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June 12, 2019 2:30 PM, EDT

FMCSA Seeks Comment on Driver Detention Concerns

trucks at loading dock Drivers wait in their cabs at a loading dock. (TT File Photo)

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The Federal Motor Carrier Safety Administration is seeking information regarding truck driver detention time during periods of loading and unloading.

7 Questions

According to the document, FMCSA is asking for information in response to seven specific areas:

  1.  Are data currently available that can accurately record loading, unloading and delay times?
  2. Is there technology available that could record and delineate prompt loading and unloading times versus the extended delays sometimes experienced by drivers?
  3. How can delay times be captured and recorded in a systematic comparable manner?
  4. Could systematic collection and publication of loading, unloading and delay times be useful in driver or carrier business decisions and help to reduce loading, unloading and delay times?
  5. What should FMCSA use as an estimate of reasonable loading/unloading time?
  6. How do contract arrangements between carriers and shippers address acceptable wait times? Do these arrangements include penalties for delays attributable to a carrier or shipper?
  7. What actions by FMCSA, within its current statutory authority, would help to reduce loading, unloading and delay times?

FMCSA is requesting information on sources of data that could lead to a better understanding of driver detention and its impact on road safety, according to a document published in the Federal Register on June 10.

“FMCSA is interested in data sources, methodologies and potential technologies that could provide insight into loading and unloading delays experienced by [commercial motor vehicle] drivers,” the Federal Register document states.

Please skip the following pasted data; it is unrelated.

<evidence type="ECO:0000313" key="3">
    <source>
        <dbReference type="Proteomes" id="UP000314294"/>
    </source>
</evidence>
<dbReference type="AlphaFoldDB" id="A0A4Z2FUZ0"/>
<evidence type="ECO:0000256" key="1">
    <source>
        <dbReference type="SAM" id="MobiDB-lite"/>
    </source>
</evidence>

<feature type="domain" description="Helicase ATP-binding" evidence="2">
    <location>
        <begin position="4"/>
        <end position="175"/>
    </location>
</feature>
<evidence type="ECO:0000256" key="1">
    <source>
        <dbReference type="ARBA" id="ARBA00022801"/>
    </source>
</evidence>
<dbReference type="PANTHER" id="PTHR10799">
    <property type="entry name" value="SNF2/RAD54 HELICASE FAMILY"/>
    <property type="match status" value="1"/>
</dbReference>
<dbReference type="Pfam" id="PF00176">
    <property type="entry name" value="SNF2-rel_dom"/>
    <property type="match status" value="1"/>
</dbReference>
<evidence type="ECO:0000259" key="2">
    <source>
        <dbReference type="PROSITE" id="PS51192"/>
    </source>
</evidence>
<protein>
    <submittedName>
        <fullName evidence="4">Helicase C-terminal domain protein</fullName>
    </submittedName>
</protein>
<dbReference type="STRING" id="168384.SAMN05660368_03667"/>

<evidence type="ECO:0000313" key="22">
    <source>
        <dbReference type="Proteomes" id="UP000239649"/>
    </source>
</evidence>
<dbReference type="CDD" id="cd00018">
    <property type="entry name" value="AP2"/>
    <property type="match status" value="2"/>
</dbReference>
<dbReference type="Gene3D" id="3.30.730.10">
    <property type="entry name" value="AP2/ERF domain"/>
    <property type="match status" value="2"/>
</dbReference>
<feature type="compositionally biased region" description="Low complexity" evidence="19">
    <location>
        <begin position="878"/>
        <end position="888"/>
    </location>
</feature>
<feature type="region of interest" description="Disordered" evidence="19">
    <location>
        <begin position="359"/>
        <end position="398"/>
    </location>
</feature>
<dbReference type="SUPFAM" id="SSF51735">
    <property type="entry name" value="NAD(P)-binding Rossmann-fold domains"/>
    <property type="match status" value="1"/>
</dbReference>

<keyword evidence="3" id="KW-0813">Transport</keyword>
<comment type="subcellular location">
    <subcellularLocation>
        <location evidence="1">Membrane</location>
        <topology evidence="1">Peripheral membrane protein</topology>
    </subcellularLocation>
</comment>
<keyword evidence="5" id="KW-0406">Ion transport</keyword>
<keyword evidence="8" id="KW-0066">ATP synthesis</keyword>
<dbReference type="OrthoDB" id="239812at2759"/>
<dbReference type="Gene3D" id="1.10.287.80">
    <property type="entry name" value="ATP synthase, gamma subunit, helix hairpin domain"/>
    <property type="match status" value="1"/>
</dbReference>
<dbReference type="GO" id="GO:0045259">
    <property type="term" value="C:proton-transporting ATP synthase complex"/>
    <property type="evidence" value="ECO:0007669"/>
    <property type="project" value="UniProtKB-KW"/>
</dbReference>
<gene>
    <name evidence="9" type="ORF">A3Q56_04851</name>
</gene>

This request for information stems from a recent report from the Department of Transportation’s Office of Inspector General, which found that there is a lack of sufficient data regarding driver detention issues. OIG’s report recommended that FMCSA officials work with industry representatives to develop a plan to collect and analyze data on the frequency and severity of driver detention.

The Federal Register document also notes a previous study from the Government Accountability Office issued in 2011 that recommended FMCSA study the extent to which detention time leads to hours-of-service violations. In response, FMCSA completed a study across a sample of carriers. The study found that drivers experienced detention time during approximately 10% of their stops for an average span of 1.4 hours more than the usual two-hour loading and unloading period.

However, the Federal Register document notes that these reports did not separate normal loading and unloading times (the time it would take to load and unload the truck under a typical schedule) from detention time (delays in the start of the loading and unloading process that would disrupt duty time.)

“This is a critical data gap in our understanding of the detention issue,” the document states.

The American Transportation Research Institute also has recommended further study on the safety and economic impacts of detention. Some 37% of the respondents who contributed to ATRI’s 2018 Critical Issues in the Trucking Industry study said researching the impacts of detention was a good strategy for addressing HOS challenges. HOS ranked No. 2 in ATRI’s report.

FMCSA will accept public comment through Sept. 9.

FMCSA Loading Unloading by on Scribd